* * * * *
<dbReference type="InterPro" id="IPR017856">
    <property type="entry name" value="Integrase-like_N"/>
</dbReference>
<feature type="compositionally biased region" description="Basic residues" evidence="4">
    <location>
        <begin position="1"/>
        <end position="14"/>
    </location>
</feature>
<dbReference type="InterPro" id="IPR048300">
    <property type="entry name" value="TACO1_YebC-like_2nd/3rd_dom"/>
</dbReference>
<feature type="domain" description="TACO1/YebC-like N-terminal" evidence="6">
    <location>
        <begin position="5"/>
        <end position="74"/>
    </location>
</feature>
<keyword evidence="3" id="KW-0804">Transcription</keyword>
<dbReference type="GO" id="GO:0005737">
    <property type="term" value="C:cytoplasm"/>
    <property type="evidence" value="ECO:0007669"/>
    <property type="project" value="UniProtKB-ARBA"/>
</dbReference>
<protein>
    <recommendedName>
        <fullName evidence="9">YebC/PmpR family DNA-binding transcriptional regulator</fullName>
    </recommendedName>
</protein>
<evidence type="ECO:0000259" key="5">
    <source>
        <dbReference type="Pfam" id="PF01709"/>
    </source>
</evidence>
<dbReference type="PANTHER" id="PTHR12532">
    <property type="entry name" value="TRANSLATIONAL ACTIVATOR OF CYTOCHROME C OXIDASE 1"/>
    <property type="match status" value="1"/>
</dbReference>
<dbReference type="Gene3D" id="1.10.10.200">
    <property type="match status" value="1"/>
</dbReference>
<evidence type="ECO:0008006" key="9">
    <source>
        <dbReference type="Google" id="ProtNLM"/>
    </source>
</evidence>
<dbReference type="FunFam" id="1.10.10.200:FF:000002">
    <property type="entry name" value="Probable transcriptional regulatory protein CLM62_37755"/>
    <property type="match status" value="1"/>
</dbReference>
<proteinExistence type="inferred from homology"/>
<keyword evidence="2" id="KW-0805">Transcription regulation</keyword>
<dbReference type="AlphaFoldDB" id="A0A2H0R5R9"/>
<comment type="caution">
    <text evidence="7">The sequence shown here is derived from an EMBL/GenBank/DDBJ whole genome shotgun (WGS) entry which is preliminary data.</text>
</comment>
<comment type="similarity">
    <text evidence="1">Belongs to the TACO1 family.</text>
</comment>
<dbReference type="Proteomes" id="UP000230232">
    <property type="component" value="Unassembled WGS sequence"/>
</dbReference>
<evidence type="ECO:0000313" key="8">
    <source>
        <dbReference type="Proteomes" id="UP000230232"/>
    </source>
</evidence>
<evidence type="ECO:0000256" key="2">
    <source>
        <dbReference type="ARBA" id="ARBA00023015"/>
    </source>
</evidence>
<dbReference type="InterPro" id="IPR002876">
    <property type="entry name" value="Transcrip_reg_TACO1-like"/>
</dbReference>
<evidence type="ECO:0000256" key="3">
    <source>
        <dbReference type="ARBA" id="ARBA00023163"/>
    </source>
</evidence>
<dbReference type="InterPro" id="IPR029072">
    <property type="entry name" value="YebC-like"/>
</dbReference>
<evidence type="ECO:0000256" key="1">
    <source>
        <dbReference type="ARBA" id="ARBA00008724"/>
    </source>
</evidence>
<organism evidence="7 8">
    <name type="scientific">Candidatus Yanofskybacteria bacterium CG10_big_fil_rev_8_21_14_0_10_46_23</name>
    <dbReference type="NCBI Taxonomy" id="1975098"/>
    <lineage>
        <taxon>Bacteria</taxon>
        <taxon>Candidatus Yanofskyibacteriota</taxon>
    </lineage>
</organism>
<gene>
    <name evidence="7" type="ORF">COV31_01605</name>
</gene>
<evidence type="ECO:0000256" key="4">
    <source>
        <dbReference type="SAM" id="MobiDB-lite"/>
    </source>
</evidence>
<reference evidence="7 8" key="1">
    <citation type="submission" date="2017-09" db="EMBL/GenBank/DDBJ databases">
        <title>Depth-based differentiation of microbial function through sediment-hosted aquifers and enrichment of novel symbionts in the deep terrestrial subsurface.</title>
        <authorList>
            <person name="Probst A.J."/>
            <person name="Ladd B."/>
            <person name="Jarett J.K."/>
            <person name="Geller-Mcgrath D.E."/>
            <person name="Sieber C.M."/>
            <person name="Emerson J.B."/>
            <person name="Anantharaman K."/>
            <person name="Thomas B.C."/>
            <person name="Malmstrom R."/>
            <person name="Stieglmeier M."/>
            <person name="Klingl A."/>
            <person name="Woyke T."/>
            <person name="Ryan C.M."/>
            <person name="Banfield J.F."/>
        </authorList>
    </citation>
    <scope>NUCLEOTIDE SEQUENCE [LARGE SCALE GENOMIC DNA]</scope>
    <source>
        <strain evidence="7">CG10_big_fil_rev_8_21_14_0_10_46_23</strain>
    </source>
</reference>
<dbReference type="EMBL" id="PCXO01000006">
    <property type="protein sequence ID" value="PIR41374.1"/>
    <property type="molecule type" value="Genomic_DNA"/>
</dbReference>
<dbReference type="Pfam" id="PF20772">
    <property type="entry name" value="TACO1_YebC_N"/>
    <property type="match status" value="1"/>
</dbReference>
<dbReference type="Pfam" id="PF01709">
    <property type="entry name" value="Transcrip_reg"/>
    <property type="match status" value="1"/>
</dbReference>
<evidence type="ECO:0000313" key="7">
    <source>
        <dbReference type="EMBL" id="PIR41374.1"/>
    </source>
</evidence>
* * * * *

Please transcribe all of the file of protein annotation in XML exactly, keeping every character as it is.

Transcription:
<dbReference type="InterPro" id="IPR017856">
    <property type="entry name" value="Integrase-like_N"/>
</dbReference>
<feature type="compositionally biased region" description="Basic residues" evidence="4">
    <location>
        <begin position="1"/>
        <end position="14"/>
    </location>
</feature>
<dbReference type="InterPro" id="IPR048300">
    <property type="entry name" value="TACO1_YebC-like_2nd/3rd_dom"/>
</dbReference>
<feature type="domain" description="TACO1/YebC-like N-terminal" evidence="6">
    <location>
        <begin position="5"/>
        <end position="74"/>
    </location>
</feature>
<keyword evidence="3" id="KW-0804">Transcription</keyword>
<dbReference type="GO" id="GO:0005737">
    <property type="term" value="C:cytoplasm"/>
    <property type="evidence" value="ECO:0007669"/>
    <property type="project" value="UniProtKB-ARBA"/>
</dbReference>
<protein>
    <recommendedName>
        <fullName evidence="9">YebC/PmpR family DNA-binding transcriptional regulator</fullName>
    </recommendedName>
</protein>
<evidence type="ECO:0000259" key="5">
    <source>
        <dbReference type="Pfam" id="PF01709"/>
    </source>
</evidence>
<dbReference type="PANTHER" id="PTHR12532">
    <property type="entry name" value="TRANSLATIONAL ACTIVATOR OF CYTOCHROME C OXIDASE 1"/>
    <property type="match status" value="1"/>
</dbReference>
<dbReference type="Gene3D" id="1.10.10.200">
    <property type="match status" value="1"/>
</dbReference>
<evidence type="ECO:0008006" key="9">
    <source>
        <dbReference type="Google" id="ProtNLM"/>
    </source>
</evidence>
<dbReference type="FunFam" id="1.10.10.200:FF:000002">
    <property type="entry name" value="Probable transcriptional regulatory protein CLM62_37755"/>
    <property type="match status" value="1"/>
</dbReference>
<proteinExistence type="inferred from homology"/>
<keyword evidence="2" id="KW-0805">Transcription regulation</keyword>
<dbReference type="AlphaFoldDB" id="A0A2H0R5R9"/>
<comment type="caution">
    <text evidence="7">The sequence shown here is derived from an EMBL/GenBank/DDBJ whole genome shotgun (WGS) entry which is preliminary data.</text>
</comment>
<comment type="similarity">
    <text evidence="1">Belongs to the TACO1 family.</text>
</comment>
<dbReference type="Proteomes" id="UP000230232">
    <property type="component" value="Unassembled WGS sequence"/>
</dbReference>
<evidence type="ECO:0000313" key="8">
    <source>
        <dbReference type="Proteomes" id="UP000230232"/>
    </source>
</evidence>
<evidence type="ECO:0000256" key="2">
    <source>
        <dbReference type="ARBA" id="ARBA00023015"/>
    </source>
</evidence>
<dbReference type="InterPro" id="IPR002876">
    <property type="entry name" value="Transcrip_reg_TACO1-like"/>
</dbReference>
<evidence type="ECO:0000256" key="3">
    <source>
        <dbReference type="ARBA" id="ARBA00023163"/>
    </source>
</evidence>
<dbReference type="InterPro" id="IPR029072">
    <property type="entry name" value="YebC-like"/>
</dbReference>
<evidence type="ECO:0000256" key="1">
    <source>
        <dbReference type="ARBA" id="ARBA00008724"/>
    </source>
</evidence>
<organism evidence="7 8">
    <name type="scientific">Candidatus Yanofskybacteria bacterium CG10_big_fil_rev_8_21_14_0_10_46_23</name>
    <dbReference type="NCBI Taxonomy" id="1975098"/>
    <lineage>
        <taxon>Bacteria</taxon>
        <taxon>Candidatus Yanofskyibacteriota</taxon>
    </lineage>
</organism>
<gene>
    <name evidence="7" type="ORF">COV31_01605</name>
</gene>
<evidence type="ECO:0000256" key="4">
    <source>
        <dbReference type="SAM" id="MobiDB-lite"/>
    </source>
</evidence>
<reference evidence="7 8" key="1">
    <citation type="submission" date="2017-09" db="EMBL/GenBank/DDBJ databases">
        <title>Depth-based differentiation of microbial function through sediment-hosted aquifers and enrichment of novel symbionts in the deep terrestrial subsurface.</title>
        <authorList>
            <person name="Probst A.J."/>
            <person name="Ladd B."/>
            <person name="Jarett J.K."/>
            <person name="Geller-Mcgrath D.E."/>
            <person name="Sieber C.M."/>
            <person name="Emerson J.B."/>
            <person name="Anantharaman K."/>
            <person name="Thomas B.C."/>
            <person name="Malmstrom R."/>
            <person name="Stieglmeier M."/>
            <person name="Klingl A."/>
            <person name="Woyke T."/>
            <person name="Ryan C.M."/>
            <person name="Banfield J.F."/>
        </authorList>
    </citation>
    <scope>NUCLEOTIDE SEQUENCE [LARGE SCALE GENOMIC DNA]</scope>
    <source>
        <strain evidence="7">CG10_big_fil_rev_8_21_14_0_10_46_23</strain>
    </source>
</reference>
<dbReference type="EMBL" id="PCXO01000006">
    <property type="protein sequence ID" value="PIR41374.1"/>
    <property type="molecule type" value="Genomic_DNA"/>
</dbReference>
<dbReference type="Pfam" id="PF20772">
    <property type="entry name" value="TACO1_YebC_N"/>
    <property type="match status" value="1"/>
</dbReference>
<dbReference type="Pfam" id="PF01709">
    <property type="entry name" value="Transcrip_reg"/>
    <property type="match status" value="1"/>
</dbReference>
<evidence type="ECO:0000313" key="7">
    <source>
        <dbReference type="EMBL" id="PIR41374.1"/>
    </source>
</evidence>